In various embodiments the reflective surfaces 10, 20 are preferably silvered mirrors, but may be composed of any reflective material. Although the invention has been described in terms of moving the first reflective surface 10 in a direction perpendicular to the surface, in another embodiment, the second reflective surface 20 is movable. In another embodiment, both reflective surfaces are movable in opposite directions at the same time.
The reflective surfaces may be translated by any reciprocating means, such that the orientation of the reflective surfaces relative to the beam and each other remains constant. Additionally, in order to make the beam uniform in across both dimensions of the surface of the detector, the first reflective surface 10 may be rotated so a normal to the surface points in a direction that is at 45 degrees to both axes of the incident beam and moves at a 45 degree angle to both the incident beam and the beam reflected to the second surface reflector.
The reflective surface can be driven by any reciprocating means; for example a motor driven cam. In another embodiment, the first reflective surface is mounted to the speaker cone of a subwoofer. In other embodiments the reflective surface is moved using a piezoelectric transducer. In one embodiment the subwoofer or piezoelectric transducer is driven by a sinusoidal wave. In other embodiments, the reflective surface is driven by other types of waves. In another embodiment, the second reflective surface is driven by a second subwoofer. In still another embodiment, both reflective surfaces are driven by respective subwoofers.
In another embodiment, a rotating polygon may be used to create a beam of uniform intensity from a laser beam. As shown in FIG. 5, two incident light rays 80, 84 enter the polygon 90, perpendicular to the surface 92 of the polygon 90. Using one incident ray 80 as an example; the incident ray 80 is at normal incidence (90 degrees) to the air/polygon interface 92, and thereby results in the transmitted ray 96 being also perpendicular to that interface 92. When the transmitted ray 96, now the incident ray at the polygon/air interface 100 exits the polygon 90, the incident ray 96 and transmitted ray 104 are both perpendicular to the interface 100. Therefore, the ray 80 incident to the polygon 90 and the ray 104 transmitted out through the polygon 90 have the same orientation, i.e., they are both perpendicular to the surface of the polygon. Thus, at normal incidence, an incoming ray passes straight through the polygon. The same process affects the other incident ray 92 depicted in FIG. 5.
Referring to FIG. 6, as the polygon 90 is rotated, the angle of incidence 106 to the air-polygon interface 92 changes, thus changing the angle of refraction 108 inside the polygon 90. (FIG. 6 a is an enlargement to clearly show these angles.) For example, incident ray 80 meets the interface 92 of the polygon at an angle 106 that is not normal to the polygon surface 92 and #, the beam 96′ within the polygon 90 is refracted toward the normal 110 of the interface 92 at an angle 108 as dictated by Snell's Law. The ray 96′ passes through the polygon 90 and becomes the incident ray at the polygon-air interface 110. Because the light is passing from the material into air the incident ray 96′ is refracted away from the normal to the surface resulting in the transmitted ray 104′. The same process affects the other incident ray 84 depicted in FIG. 6. As the polygon 90 is rotated, the beams are deflected less and eventually when the interface 92 is again perpendicular to the beam the light passes through the polygon as described above with regard to FIG. 5. The result is such that the transmitted rays 104 and 110 walk across each other as the polygon is rotated.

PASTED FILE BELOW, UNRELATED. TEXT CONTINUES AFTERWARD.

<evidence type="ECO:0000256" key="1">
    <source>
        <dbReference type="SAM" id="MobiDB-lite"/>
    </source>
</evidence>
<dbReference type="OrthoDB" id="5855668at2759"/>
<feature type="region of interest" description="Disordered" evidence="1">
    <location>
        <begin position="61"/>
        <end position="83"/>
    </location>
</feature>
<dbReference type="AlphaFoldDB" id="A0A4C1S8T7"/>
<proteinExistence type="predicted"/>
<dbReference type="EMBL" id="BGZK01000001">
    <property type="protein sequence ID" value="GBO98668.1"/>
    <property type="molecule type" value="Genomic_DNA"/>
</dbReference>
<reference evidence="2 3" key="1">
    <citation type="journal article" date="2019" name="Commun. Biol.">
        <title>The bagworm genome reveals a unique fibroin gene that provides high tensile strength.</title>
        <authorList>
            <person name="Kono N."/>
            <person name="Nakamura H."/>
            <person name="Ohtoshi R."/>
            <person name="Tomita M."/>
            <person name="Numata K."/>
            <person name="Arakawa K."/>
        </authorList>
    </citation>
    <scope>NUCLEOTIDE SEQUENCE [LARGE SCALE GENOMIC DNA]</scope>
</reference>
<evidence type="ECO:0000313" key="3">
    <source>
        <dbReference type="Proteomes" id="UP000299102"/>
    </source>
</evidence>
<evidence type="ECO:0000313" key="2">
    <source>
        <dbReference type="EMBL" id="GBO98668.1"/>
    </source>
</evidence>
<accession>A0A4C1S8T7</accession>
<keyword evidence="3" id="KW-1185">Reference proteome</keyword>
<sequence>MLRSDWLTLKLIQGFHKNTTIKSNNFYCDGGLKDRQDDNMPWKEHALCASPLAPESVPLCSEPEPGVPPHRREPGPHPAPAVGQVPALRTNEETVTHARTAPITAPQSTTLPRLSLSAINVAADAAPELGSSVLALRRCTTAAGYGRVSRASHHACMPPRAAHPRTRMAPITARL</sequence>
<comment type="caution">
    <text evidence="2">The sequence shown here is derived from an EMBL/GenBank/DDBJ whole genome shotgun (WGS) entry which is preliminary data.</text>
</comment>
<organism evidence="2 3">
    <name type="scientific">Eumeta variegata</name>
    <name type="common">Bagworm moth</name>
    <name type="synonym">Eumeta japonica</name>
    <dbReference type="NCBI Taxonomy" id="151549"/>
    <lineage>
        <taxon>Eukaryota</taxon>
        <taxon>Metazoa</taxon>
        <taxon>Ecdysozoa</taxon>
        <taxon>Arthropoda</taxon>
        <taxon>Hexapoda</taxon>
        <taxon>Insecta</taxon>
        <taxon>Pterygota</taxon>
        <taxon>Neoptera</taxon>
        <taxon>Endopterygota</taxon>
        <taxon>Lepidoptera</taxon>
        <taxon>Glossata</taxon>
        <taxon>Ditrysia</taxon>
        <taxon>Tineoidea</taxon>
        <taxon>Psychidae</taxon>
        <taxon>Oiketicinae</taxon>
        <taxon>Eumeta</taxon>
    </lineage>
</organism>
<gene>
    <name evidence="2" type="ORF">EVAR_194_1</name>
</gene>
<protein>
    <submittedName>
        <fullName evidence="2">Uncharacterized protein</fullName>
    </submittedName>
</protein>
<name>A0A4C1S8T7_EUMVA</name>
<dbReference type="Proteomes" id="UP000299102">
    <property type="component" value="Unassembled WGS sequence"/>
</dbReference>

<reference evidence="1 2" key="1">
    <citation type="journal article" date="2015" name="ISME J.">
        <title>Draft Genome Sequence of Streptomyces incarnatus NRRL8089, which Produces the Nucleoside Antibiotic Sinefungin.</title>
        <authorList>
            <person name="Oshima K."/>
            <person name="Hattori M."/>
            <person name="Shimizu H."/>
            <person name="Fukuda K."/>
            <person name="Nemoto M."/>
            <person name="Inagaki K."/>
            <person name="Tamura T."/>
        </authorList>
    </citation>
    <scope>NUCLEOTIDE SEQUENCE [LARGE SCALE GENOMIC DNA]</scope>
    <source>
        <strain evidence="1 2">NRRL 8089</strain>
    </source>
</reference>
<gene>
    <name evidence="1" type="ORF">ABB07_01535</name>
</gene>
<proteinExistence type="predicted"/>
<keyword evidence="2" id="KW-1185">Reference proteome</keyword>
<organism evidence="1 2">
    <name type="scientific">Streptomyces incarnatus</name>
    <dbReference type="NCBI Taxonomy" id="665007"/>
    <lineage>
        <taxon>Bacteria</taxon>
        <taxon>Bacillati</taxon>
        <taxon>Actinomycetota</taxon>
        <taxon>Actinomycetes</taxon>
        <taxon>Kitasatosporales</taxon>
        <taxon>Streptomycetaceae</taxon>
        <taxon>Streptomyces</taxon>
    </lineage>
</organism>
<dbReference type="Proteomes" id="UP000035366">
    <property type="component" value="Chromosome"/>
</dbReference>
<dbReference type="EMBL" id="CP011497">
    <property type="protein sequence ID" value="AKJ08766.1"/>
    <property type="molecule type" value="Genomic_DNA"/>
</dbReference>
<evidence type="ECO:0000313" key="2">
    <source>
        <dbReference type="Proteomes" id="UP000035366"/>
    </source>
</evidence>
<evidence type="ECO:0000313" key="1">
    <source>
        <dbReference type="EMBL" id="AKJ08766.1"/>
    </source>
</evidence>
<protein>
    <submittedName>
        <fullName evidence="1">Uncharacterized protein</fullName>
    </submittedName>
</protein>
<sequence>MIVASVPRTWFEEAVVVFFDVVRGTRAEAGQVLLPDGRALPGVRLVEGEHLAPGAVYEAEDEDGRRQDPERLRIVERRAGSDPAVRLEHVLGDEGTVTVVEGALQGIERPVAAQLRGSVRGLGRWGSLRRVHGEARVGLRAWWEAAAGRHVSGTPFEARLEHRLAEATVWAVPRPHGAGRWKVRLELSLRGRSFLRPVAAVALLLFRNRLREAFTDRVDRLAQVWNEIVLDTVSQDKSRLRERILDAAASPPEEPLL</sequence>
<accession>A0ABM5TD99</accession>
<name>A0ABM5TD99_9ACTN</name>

Referring to FIG. 7 a, when a beam 120 made up of many rays of light is considered, for example from an extended source 34, is incident to the surface 92 at an angle of 90°, the beam 80 will pass straight through the polygon 90 to a detector 74. Referring also to 7 b, as the polygon 90 is rotated the angle of incidence of the rays with respect to the interface 92 changes, changing the angle of refraction and the point on the opposite surface of the polygon 90, where the beam 128 will exit and reach the detector 74. As the polygon 32′ rotates, the rays of the beam will walk across each other such that each part of the detector 74 will detect substantially the same intensity of light over time. Thus, the rotating polygon 90 provides a way to spatially average the intensity of the beam over the width of the beam 120.
The polygon may be composed of any material able to transmit light rays. In the embodiment shown, the polygon is an octagon, but any polygon can be used. The preferred embodiment uses a glass polygon, with an index of refraction greater than about 1.9. The polygon may be rotated at various speeds to obtain the correct level of uniformity of intensity. In the preferred embodiment the polygon is rotated at a speed about twice the exposure time.
Variations, modification, and other implementations of what is described herein will occur to those of ordinary skill in the art without departing from the spirit and scope of the invention as claimed. Accordingly, the invention is to be defined not by the preceding illustrative description but instead by the spirit and scope of the following claims.